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The lowdown on director's loans

If you’ve borrowed money from your company, you’ve taken what’s called a ‘director’s loan’. That is, if you’re the director of a company who has withdrawn funds from your business other than your salary with the intention of repaying the funds to the account.

For sole traders and partnerships, borrowing money from your business is considerably more straightforward.

However, when working as an entrepreneur with a close company, this area can get slightly tricky - especially if your director’s loan account becomes overdrawn, and because you may be required to pay tax on the amount.

An overdrawn director’s account means that you have borrowed more money than you have put into the company.

Your company’s responsibility

Depending on how long it takes to repay the loan, the total amount, you will be expected to treat the loan a certain way:


  • If you repay the loan within 9 months of filing your Corporation Tax accounting period and the amount you borrowed is less than £5,000, you will need to include form CT600A in your tax return.
  • If you borrow £10,000 (or £5,000 plus an additional £5,000 within 30 days), you will still need to include the form and pay 25% of the original loan amount. The same applies if you borrow more than £15,000. In both cases, after the loan has been completely repaid, you can claim corporation tax but not interest. As of April 6th, 2016, an extra 32.5% tax must be paid on outstanding loans.
  • If it takes longer than 9 months after your tax accounting period to repay the loan, the same requirements apply. However, interest should continue to be added until the loan is paid in full and it is not possible to claim the interest after the loan is repaid.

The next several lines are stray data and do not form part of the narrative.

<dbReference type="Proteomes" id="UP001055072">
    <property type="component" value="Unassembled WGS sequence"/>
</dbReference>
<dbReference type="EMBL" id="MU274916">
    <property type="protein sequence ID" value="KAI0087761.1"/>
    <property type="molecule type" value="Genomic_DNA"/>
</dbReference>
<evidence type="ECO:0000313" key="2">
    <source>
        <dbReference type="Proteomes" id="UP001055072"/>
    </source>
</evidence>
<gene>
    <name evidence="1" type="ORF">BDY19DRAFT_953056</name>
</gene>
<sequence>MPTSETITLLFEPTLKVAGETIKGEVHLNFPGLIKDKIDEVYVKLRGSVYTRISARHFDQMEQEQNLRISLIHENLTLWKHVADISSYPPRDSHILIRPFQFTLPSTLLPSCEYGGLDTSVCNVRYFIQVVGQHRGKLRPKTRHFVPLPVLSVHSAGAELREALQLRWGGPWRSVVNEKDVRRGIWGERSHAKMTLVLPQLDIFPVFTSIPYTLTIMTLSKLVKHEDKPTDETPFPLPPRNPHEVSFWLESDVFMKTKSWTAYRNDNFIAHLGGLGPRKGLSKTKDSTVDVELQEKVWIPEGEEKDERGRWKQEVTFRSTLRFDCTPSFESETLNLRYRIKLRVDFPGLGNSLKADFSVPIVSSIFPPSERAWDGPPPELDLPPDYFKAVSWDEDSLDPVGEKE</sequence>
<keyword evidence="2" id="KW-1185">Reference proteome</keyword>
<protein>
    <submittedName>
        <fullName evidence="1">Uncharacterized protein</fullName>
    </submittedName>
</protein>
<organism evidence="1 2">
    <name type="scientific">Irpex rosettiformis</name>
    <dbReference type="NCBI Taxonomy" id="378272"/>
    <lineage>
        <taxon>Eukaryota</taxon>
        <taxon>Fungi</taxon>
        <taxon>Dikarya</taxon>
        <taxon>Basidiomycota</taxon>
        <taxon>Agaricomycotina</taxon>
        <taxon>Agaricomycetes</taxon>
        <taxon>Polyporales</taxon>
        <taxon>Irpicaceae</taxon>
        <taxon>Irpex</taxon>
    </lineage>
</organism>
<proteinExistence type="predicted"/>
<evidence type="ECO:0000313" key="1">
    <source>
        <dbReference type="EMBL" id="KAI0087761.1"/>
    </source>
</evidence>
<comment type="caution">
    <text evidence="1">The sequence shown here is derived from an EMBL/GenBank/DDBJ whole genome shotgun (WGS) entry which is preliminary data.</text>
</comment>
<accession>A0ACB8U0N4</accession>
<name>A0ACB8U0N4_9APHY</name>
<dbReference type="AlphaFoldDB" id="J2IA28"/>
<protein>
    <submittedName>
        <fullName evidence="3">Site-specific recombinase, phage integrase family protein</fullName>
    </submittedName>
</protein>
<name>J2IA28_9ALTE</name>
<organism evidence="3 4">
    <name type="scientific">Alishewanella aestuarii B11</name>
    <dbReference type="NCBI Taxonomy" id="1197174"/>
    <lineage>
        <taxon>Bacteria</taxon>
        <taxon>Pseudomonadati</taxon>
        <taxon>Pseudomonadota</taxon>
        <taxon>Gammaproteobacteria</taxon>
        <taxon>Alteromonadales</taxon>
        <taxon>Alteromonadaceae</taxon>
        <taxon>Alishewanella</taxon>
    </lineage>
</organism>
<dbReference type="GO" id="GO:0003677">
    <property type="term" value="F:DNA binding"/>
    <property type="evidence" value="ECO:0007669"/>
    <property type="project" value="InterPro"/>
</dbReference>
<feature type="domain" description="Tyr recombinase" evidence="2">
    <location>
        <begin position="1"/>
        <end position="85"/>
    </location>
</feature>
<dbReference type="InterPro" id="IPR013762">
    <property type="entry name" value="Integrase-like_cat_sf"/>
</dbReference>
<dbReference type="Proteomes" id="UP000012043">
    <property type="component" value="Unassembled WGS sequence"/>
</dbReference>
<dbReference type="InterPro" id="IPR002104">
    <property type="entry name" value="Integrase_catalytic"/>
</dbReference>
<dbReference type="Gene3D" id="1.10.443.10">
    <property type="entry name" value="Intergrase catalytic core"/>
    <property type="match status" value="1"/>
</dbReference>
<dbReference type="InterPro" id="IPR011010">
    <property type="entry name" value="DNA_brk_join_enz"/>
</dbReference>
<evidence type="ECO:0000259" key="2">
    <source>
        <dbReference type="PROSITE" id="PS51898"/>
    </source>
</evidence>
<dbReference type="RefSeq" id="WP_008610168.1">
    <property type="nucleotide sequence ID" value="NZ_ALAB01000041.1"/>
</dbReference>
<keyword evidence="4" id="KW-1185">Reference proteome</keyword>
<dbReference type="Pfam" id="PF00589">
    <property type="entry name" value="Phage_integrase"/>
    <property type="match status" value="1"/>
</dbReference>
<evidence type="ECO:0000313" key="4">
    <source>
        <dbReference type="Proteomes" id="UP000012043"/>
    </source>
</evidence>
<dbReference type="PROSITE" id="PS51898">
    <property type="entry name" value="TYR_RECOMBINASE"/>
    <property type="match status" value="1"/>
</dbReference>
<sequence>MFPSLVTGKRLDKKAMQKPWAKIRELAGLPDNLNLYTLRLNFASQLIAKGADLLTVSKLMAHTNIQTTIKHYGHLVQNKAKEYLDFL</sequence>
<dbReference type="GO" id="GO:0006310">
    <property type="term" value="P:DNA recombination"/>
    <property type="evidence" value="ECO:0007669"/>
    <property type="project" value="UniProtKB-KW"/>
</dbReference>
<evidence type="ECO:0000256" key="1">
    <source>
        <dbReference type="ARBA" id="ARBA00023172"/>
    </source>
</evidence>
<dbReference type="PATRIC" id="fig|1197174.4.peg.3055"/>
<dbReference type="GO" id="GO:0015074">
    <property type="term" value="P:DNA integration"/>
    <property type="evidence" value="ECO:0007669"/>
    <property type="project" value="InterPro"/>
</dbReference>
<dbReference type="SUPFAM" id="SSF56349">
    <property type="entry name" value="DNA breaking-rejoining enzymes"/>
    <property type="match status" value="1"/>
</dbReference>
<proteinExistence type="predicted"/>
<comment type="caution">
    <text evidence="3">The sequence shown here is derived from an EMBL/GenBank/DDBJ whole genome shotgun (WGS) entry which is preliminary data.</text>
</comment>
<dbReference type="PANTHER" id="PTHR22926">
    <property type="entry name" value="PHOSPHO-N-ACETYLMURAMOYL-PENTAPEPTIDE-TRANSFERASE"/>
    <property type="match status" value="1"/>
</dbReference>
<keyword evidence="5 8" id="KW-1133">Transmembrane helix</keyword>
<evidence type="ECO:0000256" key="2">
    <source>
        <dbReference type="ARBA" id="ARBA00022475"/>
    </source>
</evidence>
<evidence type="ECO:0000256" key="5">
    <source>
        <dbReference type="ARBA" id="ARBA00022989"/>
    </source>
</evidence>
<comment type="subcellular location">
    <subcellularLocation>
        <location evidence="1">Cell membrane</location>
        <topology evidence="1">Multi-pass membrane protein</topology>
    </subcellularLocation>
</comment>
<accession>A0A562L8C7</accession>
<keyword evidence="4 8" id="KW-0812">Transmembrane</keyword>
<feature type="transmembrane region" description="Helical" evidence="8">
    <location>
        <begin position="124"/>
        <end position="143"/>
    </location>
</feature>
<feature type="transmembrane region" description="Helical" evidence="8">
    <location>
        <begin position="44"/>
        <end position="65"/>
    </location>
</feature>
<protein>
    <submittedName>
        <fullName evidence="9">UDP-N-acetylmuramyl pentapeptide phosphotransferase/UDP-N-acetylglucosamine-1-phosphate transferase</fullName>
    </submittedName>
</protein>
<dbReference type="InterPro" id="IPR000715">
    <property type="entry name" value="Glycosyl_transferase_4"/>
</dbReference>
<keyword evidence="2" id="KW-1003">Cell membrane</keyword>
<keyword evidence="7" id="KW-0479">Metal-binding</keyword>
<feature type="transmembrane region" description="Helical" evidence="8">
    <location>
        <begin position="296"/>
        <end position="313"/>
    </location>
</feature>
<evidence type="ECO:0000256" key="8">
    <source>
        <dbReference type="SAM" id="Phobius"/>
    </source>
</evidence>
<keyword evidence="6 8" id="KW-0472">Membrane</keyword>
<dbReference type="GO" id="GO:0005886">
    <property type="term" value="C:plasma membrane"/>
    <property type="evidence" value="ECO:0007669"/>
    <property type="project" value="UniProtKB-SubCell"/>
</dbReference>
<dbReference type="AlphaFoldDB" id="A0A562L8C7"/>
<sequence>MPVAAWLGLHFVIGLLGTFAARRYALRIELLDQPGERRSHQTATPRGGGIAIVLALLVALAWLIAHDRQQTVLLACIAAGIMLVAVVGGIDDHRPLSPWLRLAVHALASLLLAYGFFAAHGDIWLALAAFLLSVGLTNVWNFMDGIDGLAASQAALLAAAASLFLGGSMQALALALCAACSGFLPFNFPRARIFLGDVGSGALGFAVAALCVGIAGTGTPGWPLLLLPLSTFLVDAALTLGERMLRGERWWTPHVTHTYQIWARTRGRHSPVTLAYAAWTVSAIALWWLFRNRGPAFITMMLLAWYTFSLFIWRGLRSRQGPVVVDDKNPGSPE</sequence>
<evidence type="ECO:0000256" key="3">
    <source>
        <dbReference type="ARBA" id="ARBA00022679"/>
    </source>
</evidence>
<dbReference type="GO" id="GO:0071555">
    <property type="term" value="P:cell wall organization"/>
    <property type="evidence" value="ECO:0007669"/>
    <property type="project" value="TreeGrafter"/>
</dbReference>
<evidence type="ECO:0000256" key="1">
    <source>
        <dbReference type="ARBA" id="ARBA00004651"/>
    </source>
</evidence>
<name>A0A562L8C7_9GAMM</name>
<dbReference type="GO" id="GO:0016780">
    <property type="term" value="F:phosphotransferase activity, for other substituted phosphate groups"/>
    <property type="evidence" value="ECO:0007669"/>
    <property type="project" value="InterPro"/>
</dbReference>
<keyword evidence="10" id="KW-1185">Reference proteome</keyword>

Your responsibility as director

If the loan needs to be written off, and the director is not considered a ‘participator’ (which means also a shareholder) Class 1 National Insurance should be deducted and you will need to pay income tax on it when filing your Self Assessment tax return. It should be considered a benefit in kind.

If the director is also considered a participator, the released amount can be considered a distribution.

For more details, visit HMRC’s page on director’s loans.

Managing a director’s loan in Debitoor

With Debitoor, one way to handle a director’s loan is by opening up a new account under your ‘Payments’ tab.

By creating an account with a negative balance, you can manage the balance due and enter payments that can be auto-matched with transfers from your personal account to your business account.

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